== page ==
Photo copyright Tim Nicholson.
Taken in the Egyptian Red Sea.
Crown Butterflyfish, Chaetodon paucifasciatus
Found only in the Red Sea and Gulf of Aden, the Crown Butterflyfish (Chaetodon paucifasciatus) lives between 4 and 30 m. You can spot it by its distinctive red rear, but its key identification feature is the yellow stripe through the eye. This species is the most common of all the butterflyfish along the Jordanian, Egyptian and Saudi Arabian coasts.
The Butterfly fish family or Chaetodontidae are small, colourful fishes with a continuous dorsal fin. Chaetodontidae comes from the Greek, meaning bristle teeth, and indeed they do have small, brush-like teeth. Most species are active during the day, resting among corals or rocks at night. Some species feed on coral polyps, and these tend to be territorial. When part of a coral is attacked in this way, the surrounding polyps often withdraw as far as they can into their protective skeletons. The fish then has to move further along the reef.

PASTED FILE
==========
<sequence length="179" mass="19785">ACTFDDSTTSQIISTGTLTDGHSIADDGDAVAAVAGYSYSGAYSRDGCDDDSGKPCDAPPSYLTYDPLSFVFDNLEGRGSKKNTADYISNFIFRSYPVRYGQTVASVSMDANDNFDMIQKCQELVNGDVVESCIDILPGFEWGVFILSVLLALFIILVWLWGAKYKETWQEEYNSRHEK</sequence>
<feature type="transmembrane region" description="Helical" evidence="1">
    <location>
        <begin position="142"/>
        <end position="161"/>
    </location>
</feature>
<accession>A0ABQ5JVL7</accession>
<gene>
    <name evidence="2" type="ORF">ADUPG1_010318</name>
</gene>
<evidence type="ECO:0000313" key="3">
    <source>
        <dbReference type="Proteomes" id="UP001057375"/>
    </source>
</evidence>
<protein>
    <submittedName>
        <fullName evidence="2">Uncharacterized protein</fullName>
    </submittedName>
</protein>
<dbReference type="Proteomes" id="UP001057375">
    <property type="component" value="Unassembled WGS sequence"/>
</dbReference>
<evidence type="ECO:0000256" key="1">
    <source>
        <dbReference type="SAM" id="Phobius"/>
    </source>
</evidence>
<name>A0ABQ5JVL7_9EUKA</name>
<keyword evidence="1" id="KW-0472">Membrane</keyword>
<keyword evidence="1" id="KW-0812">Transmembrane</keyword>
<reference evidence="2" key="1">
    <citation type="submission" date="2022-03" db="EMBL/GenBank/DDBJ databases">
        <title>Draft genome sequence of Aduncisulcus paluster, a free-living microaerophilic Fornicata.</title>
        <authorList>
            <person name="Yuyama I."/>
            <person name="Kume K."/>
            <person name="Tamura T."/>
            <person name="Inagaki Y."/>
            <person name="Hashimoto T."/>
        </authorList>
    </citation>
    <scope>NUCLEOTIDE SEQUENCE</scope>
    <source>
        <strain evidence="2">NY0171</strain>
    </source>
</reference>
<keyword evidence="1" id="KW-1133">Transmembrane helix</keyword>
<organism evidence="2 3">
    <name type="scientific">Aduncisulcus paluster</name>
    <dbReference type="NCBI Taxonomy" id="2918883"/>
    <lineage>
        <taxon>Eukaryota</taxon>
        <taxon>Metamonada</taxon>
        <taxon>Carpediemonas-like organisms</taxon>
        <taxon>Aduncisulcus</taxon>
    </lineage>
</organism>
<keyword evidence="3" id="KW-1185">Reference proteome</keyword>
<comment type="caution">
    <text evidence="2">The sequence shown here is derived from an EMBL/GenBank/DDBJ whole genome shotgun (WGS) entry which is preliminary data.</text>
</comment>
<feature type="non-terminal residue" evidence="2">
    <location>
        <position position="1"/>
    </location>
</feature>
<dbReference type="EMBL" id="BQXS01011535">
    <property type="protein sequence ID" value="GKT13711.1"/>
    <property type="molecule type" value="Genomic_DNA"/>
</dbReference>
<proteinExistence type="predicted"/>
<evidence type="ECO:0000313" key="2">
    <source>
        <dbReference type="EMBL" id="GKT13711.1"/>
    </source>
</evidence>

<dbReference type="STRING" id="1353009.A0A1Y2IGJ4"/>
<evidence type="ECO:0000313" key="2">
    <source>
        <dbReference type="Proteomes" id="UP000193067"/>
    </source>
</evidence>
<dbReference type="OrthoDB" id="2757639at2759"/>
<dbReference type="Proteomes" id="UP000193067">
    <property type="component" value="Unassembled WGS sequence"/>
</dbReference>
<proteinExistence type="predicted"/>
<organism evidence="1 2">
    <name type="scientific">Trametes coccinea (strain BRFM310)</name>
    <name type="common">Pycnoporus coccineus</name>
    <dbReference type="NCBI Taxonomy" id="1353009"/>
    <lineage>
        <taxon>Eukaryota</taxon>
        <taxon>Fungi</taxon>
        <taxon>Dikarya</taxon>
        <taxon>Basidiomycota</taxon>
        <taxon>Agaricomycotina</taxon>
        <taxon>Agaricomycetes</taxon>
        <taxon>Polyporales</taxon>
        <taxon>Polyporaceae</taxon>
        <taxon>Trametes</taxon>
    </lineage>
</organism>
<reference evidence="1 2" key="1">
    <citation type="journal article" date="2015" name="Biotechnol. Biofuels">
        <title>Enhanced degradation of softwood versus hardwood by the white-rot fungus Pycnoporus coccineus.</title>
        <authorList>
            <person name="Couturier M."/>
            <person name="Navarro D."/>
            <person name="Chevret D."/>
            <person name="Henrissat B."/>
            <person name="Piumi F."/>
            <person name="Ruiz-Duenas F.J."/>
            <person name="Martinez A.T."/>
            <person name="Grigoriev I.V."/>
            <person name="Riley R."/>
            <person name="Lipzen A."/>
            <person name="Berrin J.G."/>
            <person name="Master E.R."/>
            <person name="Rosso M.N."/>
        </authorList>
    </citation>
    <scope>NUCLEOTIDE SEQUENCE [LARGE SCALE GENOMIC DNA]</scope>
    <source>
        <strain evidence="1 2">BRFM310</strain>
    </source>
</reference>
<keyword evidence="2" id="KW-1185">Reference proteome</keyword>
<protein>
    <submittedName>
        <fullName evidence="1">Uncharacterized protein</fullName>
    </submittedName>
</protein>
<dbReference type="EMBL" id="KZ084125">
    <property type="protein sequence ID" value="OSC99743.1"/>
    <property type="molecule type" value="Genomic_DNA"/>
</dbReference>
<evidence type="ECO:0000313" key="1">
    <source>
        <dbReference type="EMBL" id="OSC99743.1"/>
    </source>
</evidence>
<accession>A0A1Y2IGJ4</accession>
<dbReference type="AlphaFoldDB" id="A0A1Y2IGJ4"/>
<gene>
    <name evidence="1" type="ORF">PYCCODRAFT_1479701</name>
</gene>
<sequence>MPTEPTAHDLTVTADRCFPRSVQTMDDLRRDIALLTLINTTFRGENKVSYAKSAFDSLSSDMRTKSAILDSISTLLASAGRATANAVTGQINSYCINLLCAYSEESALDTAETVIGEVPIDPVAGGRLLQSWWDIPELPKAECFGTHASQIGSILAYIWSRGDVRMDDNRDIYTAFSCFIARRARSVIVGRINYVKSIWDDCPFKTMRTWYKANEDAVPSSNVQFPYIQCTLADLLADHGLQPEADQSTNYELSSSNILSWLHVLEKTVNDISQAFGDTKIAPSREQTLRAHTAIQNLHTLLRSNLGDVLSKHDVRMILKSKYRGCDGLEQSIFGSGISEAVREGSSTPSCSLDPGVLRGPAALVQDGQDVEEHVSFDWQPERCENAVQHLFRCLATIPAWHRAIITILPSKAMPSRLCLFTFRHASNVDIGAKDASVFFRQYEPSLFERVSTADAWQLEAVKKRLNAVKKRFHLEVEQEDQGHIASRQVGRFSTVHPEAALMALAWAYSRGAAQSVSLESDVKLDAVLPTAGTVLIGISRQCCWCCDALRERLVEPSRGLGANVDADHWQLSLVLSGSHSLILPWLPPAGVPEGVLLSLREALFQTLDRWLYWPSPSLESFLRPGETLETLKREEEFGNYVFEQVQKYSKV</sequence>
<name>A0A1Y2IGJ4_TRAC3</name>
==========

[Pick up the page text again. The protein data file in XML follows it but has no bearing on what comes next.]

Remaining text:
The Crown Butterfly fish likes to live around hard corals: an abundance of these fish indicates good hard coral coverage on the seabed. A scarcity in a previously abundant area, though, signals that the coral may be in trouble.
Coral Reef Fishes, Indo-Pacific and Caribbean , Ewald Lieske and Robert Myers
Khalaf, M. and Crosby, M. P. (2005), Assemblage structure of butterflyfishes and their use as indicators of Gulf of Aqaba benthic habitat in Jordan. Aquatic Conserv: Mar. Freshw. Ecosyst., 15: S27–S43. doi: 10.1002/aqc.698
Khalaf, M. A. and Abdallah, M. (2005), Community structure of butterflyfishes in the Red Sea and Gulf of Aden. Aquatic Conserv: Mar. Freshw. Ecosyst., 15: S77–S89. doi: 10.1002/aqc.708